Lockdown has been a busy period for the Wills, Trusts and Estates team with a number of people writing a will for the first time. One of the trickiest decisions for them is appointing guardians – the people who will care for your children should you die before they reach the age of 18.
In this article, we’ll take a look at the role of a guardian and some of the things you should think about when you are choosing them.
What does a guardian do?
A guardian will step into your shoes and will be responsible, amongst other things, for bringing your children up; providing them with a safe home; maintaining their diet and health; and educating them.
On that basis, it would be sensible to choose a guardian who shares your beliefs and values and who will be able to provide continuity to your child’s current way of life. For instance, would your children be able to continue to attend their current school or carry on their hobbies?
Who can you appoint as a guardian?
Any adult can be appointed as a guardian but you should consider the change that it would bring to their life.
Your parents may be an obvious choice but will their age and health be up to the physical demands of raising children? A sibling may be an alternative choice but do they have children of their own and how would both sets of children blend?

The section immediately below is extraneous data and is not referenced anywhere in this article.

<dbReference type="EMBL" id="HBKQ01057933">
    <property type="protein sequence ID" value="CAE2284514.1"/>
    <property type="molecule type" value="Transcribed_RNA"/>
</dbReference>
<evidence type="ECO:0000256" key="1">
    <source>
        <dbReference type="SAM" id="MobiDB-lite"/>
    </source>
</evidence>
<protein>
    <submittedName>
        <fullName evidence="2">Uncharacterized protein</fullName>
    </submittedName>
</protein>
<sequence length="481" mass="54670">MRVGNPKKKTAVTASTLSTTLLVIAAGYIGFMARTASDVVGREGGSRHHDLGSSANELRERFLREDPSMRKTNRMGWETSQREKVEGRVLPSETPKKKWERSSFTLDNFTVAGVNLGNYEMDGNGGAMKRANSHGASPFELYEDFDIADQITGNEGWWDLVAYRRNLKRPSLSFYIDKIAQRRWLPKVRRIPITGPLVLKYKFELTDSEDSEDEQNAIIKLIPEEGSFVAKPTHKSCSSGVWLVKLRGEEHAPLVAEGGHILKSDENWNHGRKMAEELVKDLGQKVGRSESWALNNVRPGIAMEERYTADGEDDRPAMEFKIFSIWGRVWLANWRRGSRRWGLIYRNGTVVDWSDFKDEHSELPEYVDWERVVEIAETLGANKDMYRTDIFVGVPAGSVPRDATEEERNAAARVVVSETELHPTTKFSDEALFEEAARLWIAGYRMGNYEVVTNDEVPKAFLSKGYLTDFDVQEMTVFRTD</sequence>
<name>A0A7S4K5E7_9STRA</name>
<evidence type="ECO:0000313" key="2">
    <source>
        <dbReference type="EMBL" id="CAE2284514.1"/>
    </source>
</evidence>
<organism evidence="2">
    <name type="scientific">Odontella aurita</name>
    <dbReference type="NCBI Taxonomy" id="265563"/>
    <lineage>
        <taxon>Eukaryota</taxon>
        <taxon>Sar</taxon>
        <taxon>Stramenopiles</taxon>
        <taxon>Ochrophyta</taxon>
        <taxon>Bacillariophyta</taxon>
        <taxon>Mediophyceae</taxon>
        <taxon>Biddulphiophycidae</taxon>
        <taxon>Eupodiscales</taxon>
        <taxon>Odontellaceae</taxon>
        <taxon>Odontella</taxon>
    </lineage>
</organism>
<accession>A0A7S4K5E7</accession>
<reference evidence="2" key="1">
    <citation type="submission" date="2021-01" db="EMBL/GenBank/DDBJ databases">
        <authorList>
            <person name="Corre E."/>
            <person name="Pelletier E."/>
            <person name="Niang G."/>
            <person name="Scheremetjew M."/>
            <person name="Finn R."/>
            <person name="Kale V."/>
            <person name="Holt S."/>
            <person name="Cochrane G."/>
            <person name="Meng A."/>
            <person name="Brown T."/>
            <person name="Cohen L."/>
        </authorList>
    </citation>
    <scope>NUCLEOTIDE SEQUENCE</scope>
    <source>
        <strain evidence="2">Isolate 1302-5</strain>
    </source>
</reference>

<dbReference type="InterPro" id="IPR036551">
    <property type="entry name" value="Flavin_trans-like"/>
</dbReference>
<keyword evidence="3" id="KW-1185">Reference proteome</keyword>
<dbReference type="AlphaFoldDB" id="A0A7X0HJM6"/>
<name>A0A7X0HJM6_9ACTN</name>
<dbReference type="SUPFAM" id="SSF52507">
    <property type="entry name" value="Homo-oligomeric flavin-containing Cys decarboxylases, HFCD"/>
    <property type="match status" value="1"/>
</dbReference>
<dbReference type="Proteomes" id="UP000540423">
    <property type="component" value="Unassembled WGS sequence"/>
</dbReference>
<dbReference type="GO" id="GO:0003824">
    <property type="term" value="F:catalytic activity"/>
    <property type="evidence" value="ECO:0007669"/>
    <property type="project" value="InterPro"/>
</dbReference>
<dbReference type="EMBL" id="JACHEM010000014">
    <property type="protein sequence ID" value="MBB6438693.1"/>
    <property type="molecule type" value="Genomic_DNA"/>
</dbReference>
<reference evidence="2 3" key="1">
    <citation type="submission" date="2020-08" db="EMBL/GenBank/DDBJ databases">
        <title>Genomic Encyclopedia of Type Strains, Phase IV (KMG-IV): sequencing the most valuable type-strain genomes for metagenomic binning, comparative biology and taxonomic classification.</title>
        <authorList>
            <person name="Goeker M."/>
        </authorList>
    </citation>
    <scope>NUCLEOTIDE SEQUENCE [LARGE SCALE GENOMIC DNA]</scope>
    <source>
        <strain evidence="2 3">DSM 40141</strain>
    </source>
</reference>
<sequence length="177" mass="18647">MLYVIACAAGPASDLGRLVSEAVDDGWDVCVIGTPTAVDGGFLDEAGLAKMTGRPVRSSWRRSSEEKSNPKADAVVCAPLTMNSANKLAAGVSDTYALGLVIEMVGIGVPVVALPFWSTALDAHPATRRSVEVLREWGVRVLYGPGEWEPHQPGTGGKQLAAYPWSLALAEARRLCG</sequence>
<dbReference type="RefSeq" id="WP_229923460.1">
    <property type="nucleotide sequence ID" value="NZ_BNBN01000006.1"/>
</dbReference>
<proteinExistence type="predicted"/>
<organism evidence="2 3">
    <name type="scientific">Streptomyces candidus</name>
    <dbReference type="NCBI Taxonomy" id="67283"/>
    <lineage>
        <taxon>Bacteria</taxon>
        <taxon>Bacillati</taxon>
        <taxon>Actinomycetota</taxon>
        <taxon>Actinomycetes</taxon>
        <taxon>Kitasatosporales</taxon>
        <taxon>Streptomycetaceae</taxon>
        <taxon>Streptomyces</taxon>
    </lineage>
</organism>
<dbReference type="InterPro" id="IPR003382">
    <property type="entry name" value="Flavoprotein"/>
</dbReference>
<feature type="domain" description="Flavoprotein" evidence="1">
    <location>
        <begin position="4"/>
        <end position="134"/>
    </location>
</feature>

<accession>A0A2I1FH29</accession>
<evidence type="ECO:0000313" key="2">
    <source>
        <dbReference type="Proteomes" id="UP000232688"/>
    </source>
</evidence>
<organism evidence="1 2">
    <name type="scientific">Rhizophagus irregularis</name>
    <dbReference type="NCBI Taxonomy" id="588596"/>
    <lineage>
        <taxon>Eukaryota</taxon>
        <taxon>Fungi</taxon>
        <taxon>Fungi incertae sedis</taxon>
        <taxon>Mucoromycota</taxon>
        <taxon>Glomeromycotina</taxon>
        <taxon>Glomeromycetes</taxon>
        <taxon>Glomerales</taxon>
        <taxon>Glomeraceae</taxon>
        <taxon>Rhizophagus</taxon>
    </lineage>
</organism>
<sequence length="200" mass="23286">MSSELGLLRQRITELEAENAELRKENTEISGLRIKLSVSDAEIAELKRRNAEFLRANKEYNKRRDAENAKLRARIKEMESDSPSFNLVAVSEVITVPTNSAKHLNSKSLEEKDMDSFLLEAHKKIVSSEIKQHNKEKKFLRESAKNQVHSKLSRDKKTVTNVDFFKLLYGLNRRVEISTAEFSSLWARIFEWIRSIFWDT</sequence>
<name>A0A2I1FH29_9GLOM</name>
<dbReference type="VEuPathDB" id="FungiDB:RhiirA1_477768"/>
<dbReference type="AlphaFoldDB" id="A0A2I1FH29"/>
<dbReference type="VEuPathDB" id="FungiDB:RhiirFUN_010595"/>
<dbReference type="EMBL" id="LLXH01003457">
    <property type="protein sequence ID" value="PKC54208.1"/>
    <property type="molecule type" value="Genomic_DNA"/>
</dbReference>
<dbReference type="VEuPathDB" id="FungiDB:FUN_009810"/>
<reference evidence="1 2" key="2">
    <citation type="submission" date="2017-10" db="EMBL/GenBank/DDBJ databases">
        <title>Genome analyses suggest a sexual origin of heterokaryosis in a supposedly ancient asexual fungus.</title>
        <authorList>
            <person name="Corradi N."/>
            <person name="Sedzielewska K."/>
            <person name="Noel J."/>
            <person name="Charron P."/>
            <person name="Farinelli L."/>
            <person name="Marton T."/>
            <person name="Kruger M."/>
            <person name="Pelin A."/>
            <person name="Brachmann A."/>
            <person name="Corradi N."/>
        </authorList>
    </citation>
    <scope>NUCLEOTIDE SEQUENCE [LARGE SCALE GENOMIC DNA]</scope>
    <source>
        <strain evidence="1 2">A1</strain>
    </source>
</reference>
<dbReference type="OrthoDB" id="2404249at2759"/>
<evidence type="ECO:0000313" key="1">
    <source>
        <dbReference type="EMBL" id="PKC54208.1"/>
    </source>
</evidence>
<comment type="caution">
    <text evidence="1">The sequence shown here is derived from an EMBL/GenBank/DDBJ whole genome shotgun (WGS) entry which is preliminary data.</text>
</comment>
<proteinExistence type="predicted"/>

You can appoint more than one person as a guardian as well as appointing different guardians for different children, if required.
Generally, an appointment of a guardian will take effect on the death of the second parent to die. If you do not appoint a guardian, the court will appoint someone who they consider will act in your child’s best interests.
What about the financial implications of being a guardian?
You will be aware that bringing up children is expensive and there will be a financial impact on your children’s guardian.
However, you can authorise your trustees (the people you appoint to administer your estate after your death) to make provision for your children to prevent a guardian being out of pocket. Further provisions can allow the making of loans from your estate to a guardian. For instance, a loan could help a guardian buy a larger house.
A guardian can also be a trustee of your estate so that they would be responsible for both your child’s pastoral care as well as the associated financial decisions. However, it may be sensible to appoint a further trustee who is not a guardian so that they can maintain a more objective viewpoint.
What happens if you are divorced or separated?
A guardian appointed in your will cannot override a parent who has parental responsibility. This can cause upset with those who have had difficult separations but should not prevent you choosing a guardian.
Safeguarding your children’s future
Once you have made your decision you will need to ask the person(s) whether they are happy to act as a guardian. You will also need to discuss your wishes for the children.
Hopefully a guardianship provision will not be needed but, by making the decision, you will have taken a considerable step to safeguarding your children’s future.